they call it the God-sized hole

Stellar cradle of young stars, NASA image

They call it the God-sized hole.
That ever-gnawing hunger inside
Always waiting to be fed
With meaning, purpose, assurance
Soul food.
I have heard many people talk about it.
I believe in this idea, because I can feel it
Deep in my gut.
I know about how big it is.
It’s the size of my record collection, all 400-plus albums.
Throw in my 300-plus CDs.
Make it bigger with my shelves and shelves of books
Thousands upon thousands of pages, ideas crammed front to back
Collecting dust on basement shelves
Or spilling over in neglected piles.
The hole would swallow all of them
And you wouldn’t even see them
At the bottom.
I could pour in all my old writings
Saved for some reason in boxes
All my yellowed thoughts: letters, college papers, newspaper clips
They would cascade down in a musty avalanche
And the hole would be far from filled.
I could flood them with drink:
Great growlers of beer
Bottles of splendid wine
Coffee by the gallon
And still not see the mushy pile
So far down the hole it was.
Down there with a thousand conversations
Beautiful evenings with friends
Wonderful captivating movies
Plays that drew my gasps and tears
Baseball games that made me shout with joy
Meals, such fabulous meals …
So many fine lovely things, but not nearly enough
To fill up the God-sized hole.
I always feel it down there, dark and full of echoes
Waiting for more
Waiting for meaning
Waiting for me
To finally submit, and admit
How badly I hunger
How much I want
To fill it with prayer
And devotion
And intention.
But I don’t, I won’t.
I’m afraid of what I’d find
Of what it would ask of me, or do to me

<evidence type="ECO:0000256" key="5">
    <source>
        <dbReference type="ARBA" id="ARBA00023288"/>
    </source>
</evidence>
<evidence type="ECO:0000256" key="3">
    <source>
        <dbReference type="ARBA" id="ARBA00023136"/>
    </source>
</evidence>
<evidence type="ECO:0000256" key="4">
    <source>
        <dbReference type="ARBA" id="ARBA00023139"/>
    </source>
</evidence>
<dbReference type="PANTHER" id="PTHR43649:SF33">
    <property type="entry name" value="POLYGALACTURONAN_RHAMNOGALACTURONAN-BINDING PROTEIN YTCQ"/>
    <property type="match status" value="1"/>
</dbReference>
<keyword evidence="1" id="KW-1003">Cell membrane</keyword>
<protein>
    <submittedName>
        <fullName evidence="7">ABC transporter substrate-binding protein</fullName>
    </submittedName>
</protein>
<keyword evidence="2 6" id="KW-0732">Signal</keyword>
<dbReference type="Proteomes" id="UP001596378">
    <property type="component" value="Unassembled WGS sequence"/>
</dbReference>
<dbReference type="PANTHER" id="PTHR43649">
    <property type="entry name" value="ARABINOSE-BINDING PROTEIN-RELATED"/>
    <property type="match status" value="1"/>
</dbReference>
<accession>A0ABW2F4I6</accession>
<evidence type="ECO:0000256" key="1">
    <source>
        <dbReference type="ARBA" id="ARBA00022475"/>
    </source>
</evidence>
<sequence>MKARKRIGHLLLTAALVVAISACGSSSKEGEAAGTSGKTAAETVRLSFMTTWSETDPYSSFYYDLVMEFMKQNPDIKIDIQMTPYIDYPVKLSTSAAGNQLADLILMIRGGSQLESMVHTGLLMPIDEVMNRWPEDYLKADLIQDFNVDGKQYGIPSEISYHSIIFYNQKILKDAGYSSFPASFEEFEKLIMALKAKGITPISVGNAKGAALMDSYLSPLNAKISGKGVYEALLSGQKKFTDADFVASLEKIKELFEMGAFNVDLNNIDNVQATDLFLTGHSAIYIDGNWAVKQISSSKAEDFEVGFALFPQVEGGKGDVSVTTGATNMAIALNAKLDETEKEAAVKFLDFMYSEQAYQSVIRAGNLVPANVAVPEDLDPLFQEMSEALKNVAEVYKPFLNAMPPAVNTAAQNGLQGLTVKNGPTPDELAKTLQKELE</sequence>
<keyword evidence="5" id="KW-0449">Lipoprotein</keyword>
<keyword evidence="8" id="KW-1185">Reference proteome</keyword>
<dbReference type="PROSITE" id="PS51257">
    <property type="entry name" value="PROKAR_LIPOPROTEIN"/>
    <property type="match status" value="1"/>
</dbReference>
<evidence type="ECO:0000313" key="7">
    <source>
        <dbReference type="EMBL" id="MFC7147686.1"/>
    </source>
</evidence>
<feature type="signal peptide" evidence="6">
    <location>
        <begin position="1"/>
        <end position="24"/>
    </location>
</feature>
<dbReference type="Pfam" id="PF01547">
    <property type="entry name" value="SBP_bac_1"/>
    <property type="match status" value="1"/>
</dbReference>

And what I would have to do
If I went down all the way.
I’d rather drop things in:
Little daily pleasures
And reassuring gestures
And fine thoughts

Putting in just enough
To keep from starving.

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11 Responses to they call it the God-sized hole

  1. Rachel says:

    Beautifully written, and oh so true. You have no idea how much I relate to this, Charley!

  2. I appreciate your comment that the hole is at least as big as our CD collection, the movies we’ve seen, the books we’ve read, and so on. Even our most resolute attempts at filling that hole, even our attempts at spirituality, connect intimately with the mundane things we do every day. I like the fact that you didn’t make it an either-or proposition… either we try to fill it with mundane things or we reach out to God. I agree with you that we often are not sufficiently resolute in our attempts at filling the hole spiritually, but I like the nuanced way you approached the subject by saying it’s at least as big as these other more mundane parts of our everyday life.

    • soulmailing says:

      Thank you for your thoughtful comment, rjmythicadventures. I agree with you that it’s not either-or. Music, literature and even conversations with friends can be ways of trying to connect with God if that is a basic spiritual goal that one has. I’ve always felt the presence of God most strongly through music, whether it’s the Beatles or Bach. But I know that music is just one aspect of a divine reality much too mysterious for me to fully comprehend. And sometimes I realize just throwing more CDs in there can be a way of avoiding a fuller encounter with God. I have no idea whether these thoughts really make sense, so I appreciate your feedback!

  3. Content Rex says:

    Thanks so much for sharing this. It was like reading a biographical sketch of myself!

  4. Heidi says:

    Beautifully expressed. Sadly, even when we God comes in, we still try to add more things to make us “happy” – oblivious to the overflow…

  5. Heidi says:

    Beautifully expressed. Sadly, even when God comes in, we still try to add more things to make us “happy” – oblivious to the overflow…

  6. Heidi says:

    Ah, but the overflow is a result of God’s presence. So we needlessly try to add to what is already full.

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